Beat an eat­ing disor­der


Runner's World (UK) - - Human Race -

When an in­jury left promis­ing run­ner Tom Fair­brother flag­ging on a Kenyan train­ing camp in 2011, a fel­low run­ner re­marked that he could im­prove his PBS by los­ing some weight. Lonely and far from home, Tom was hit hard by the ca­sual com­ment; he fell into a spi­ral of binge eat­ing and vomit­ing, while main­tain­ing his pun­ish­ing train­ing rou­tine. ‘I lost a lot of mus­cle mass and rarely took rest days, which left me phys­i­cally very frail and sus­cep­ti­ble to in­jury,’ says the 28-year-old from Suf­folk.

Tom kept his bu­limia se­cret for two years, un­til a den­tist re­marked on how badly his teeth were eroded. ‘I de­cided it was time to open up to fam­ily and friends about my ill­ness,’ he says. Tom be­gan to tackle his dis­or­dered be­hav­iour and grad­u­ally re­gained his weight and con­fi­dence. Dur­ing this time he also met the woman who would be­come his girl­friend; Co­ralie is a fel­low run­ner and for­mer anorexia suf­ferer. ‘ We’ve sup­ported each other to­wards a health­ier re­la­tion­ship with food,’ he says. In Jan­uary, Tom em­barked on a chal­lenge to com­plete 10 marathons in six months, rais­ing over £2,000 for eat­ing-disor­der char­ity BEAT. ‘I wanted to high­light the fact that fit men are equally at risk of eat­ing dis­or­ders – it should not be a taboo sub­ject.’ Tom con­vinc­ingly demon­strated his re­turn to form by fin­ish­ing seven of the races in less than three hours – and win­ning four. ‘My aim was to cel­e­brate my new­found self-con­fi­dence and phys­i­cal strength and show it is pos­si­ble to re­cover – and, more im­por­tantly, to find hap­pi­ness.’ tom­run­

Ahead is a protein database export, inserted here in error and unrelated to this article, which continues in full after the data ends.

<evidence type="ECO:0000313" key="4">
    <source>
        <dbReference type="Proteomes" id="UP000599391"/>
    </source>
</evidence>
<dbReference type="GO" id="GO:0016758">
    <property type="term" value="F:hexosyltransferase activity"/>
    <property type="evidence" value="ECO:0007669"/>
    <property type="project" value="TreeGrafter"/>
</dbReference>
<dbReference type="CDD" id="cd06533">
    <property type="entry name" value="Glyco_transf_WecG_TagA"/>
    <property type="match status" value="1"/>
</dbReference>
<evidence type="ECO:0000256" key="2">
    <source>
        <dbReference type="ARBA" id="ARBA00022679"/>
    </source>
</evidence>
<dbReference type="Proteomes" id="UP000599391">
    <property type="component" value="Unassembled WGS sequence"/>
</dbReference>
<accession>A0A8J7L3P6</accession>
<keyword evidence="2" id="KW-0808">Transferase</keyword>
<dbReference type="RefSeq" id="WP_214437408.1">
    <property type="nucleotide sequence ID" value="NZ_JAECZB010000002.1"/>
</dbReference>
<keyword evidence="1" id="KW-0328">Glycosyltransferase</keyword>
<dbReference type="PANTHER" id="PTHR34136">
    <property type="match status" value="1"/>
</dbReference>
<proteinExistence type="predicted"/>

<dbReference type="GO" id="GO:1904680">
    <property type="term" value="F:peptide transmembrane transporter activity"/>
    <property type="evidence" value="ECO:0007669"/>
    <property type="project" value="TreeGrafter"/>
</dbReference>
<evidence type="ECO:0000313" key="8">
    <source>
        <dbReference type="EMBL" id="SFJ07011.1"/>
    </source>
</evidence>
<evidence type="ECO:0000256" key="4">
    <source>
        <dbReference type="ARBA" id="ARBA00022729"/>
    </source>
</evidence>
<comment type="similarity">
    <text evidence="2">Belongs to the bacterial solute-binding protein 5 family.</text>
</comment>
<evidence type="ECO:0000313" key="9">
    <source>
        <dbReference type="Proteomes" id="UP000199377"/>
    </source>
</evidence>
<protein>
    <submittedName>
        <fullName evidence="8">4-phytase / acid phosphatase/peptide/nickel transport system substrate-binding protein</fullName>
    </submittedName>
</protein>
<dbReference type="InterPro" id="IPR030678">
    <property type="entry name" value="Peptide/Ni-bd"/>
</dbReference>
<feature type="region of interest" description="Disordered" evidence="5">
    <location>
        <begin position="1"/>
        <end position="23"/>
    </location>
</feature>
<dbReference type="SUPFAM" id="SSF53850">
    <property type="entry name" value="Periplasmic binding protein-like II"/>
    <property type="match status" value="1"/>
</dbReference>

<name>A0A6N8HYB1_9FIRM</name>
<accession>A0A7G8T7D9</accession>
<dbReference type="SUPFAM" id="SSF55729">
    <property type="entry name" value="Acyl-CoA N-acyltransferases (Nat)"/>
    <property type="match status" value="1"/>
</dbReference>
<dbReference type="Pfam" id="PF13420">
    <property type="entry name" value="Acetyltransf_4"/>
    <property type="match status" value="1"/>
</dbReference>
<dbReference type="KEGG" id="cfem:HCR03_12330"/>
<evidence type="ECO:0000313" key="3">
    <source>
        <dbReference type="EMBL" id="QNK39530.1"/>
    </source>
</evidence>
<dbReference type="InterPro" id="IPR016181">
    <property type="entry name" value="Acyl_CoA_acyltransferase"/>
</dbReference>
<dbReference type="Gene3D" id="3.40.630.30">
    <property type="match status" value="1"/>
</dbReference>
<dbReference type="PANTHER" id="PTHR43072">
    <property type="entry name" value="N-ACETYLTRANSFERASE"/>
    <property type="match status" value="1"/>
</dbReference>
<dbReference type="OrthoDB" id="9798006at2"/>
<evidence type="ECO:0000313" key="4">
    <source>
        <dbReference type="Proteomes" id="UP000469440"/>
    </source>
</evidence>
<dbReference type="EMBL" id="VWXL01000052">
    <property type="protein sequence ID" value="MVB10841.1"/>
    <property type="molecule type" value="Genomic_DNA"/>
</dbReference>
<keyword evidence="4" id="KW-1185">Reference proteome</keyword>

NOW AND THEN Tom and Co­ralie, and (inset) with Mo Farah in 2011

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